By Mei-ing Cheok, KF14, Ghana
When I first arrived in Accra, Ghana about a week ago for my Kiva Fellowship, I had to find my way to Cape Coast, where my microfinance institute, Christian Rural Aid Network (CRAN), is located. These were the instructions I got from Jacqueline, another Kiva Fellow, whom I was replacing at CRAN:
- Take a taxi across the road from the airport, not the ones right at the exit because they are more expensive
- Go to the STC bus station and get on a bus headed towards Cape Coast
- Alight at the Goil petrol station in Cape Coast.
I confess that once I got off the plane, I had no idea what I was doing; I was just winging it. In fact, I got all the above steps wrong. I took the expensive taxi and the cabbie convinced me to go to the “Ford” bus station* instead of STC and I got dropped off at the market instead of Goil.
*The bus station is really just a series of mini-buses parked in line next to a market. I was hit with a sensory overload by the throngs of people selling, shouting and jostling. The change in plans worked out well because the Ford buses left more frequently and travelled faster, so I arrived in Cape Coast earlier!
Navigating the public transport system here is an art. It’s very different from my home country, Singapore. For someone new to Ghana, it’d seem like you need a special code to make sense of what appears to be chaos, to get from Point A to Point B. It does help tremendously that Ghanaians speak English and they’re extremely friendly and helpful.
There are bus companies that provide scheduled trips and fixed fares. But the two main modes of transport that most people use for intra-city travel are informal services: share-taxis and tro tros.
You can charter a cab, but it is costly: around GHC3-5 (US$1.90-$3.15). Share-taxis usually ply certain routes around town and pick up and drop off passengers at any point along the way. The fare, around 40 pesewas (US$0.25), is a fraction of what it’d cost to charter a cab. If the driver has a high turnover of passengers, he could potentially earn as much as, if not more than, if he were to have just one full-paying passenger.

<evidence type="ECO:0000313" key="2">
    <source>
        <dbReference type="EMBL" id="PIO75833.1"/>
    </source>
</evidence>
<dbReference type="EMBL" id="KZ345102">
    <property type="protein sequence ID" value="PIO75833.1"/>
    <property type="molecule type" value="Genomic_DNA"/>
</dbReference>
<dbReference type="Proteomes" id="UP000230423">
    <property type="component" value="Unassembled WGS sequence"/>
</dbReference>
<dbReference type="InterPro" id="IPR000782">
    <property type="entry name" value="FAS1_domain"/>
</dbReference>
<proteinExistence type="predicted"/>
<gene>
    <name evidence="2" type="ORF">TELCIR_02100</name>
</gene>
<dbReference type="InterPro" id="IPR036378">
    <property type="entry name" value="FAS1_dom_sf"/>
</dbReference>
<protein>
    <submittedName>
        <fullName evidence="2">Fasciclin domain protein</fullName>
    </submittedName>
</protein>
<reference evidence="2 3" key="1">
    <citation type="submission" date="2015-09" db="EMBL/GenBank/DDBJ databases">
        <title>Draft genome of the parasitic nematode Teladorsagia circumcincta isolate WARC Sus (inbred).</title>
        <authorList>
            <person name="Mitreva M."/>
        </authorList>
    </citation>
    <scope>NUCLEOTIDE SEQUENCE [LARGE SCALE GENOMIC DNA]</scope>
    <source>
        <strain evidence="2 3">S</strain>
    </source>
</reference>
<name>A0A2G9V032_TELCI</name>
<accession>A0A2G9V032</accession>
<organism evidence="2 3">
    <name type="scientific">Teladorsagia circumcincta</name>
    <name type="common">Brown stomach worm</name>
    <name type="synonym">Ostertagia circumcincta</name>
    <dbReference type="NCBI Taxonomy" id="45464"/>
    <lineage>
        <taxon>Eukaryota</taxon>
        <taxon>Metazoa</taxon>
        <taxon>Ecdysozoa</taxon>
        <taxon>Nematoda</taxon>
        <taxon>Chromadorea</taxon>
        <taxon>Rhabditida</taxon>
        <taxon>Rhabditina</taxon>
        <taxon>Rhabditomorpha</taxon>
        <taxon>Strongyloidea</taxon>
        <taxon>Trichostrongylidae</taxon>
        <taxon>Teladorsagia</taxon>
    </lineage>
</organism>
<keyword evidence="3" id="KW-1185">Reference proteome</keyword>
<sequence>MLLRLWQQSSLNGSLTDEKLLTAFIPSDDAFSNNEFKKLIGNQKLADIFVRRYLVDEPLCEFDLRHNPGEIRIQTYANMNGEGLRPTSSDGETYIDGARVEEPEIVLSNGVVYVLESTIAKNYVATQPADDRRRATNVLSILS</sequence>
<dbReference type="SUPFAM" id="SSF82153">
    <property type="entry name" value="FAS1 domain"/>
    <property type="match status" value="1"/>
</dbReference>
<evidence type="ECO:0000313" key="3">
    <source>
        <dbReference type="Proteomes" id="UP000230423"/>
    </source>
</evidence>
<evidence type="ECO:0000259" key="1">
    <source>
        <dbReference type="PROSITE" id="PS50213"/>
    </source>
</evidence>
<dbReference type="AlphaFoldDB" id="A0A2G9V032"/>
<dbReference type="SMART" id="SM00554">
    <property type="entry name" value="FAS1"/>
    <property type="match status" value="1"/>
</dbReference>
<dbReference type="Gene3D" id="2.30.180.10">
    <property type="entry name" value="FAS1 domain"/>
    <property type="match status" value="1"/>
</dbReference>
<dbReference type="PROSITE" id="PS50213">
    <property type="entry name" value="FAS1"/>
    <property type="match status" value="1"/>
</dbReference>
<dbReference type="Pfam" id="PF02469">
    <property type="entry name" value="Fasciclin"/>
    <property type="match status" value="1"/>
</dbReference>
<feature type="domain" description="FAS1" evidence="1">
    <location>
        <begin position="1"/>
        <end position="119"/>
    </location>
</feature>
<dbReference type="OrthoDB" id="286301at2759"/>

But how would you know which cab or tro tro to flag down? HOW do you flag one down? Well, here’s the secret code: if you’re headed for the market in Kotokoraba (the main town and heart of Cape Coast) and you’re on a road that doesn’t lead directly to it, you point with your thumb in the direction of Kotokoraba. Also, if you’re with a friend, you indicate with two fingers that there are two passengers. If the taxi driver is headed in that direction and he has space, he would stop for you. If not, he’ll zip on by and you wait for the next taxi! (see pictures below)Click to view slideshow.
Now tros tros are vans that can accommodate more people – and are therefore, even cheaper – and they also ply longer routes, between towns. They also serve as a delivery service! If someone in Kotoboraba wanted to send her mother a sack of oranges in Takoradi, which is about 2 hours away, she can pay the tro tro driver to deliver it for her. Also, letters delivered by tro tros arrive faster than those delivered by the postal service, which usually takes three days.
In spite of the complete and utter confusion I felt when I first arrived, not to mention a strong measure of fear, I somehow managed to find my way to Cape Coast thanks to some helpful Ghanaians. The other volunteers and foreigners I have met here seem to be travelling around on their own quite comfortably. I haven’t reached that stage yet, but I’ll get there soon. I just have to jump right in… and hopefully get to the right destination!
Mei-ing has just arrived in Ghana, narrowly missing a massive Chinese New Year feast with the family back home in Singapore, but she is exploring the cuisine of Ghana with gusto. She is working with Kiva Field Partner, Christian Rural Aid Network (CRAN).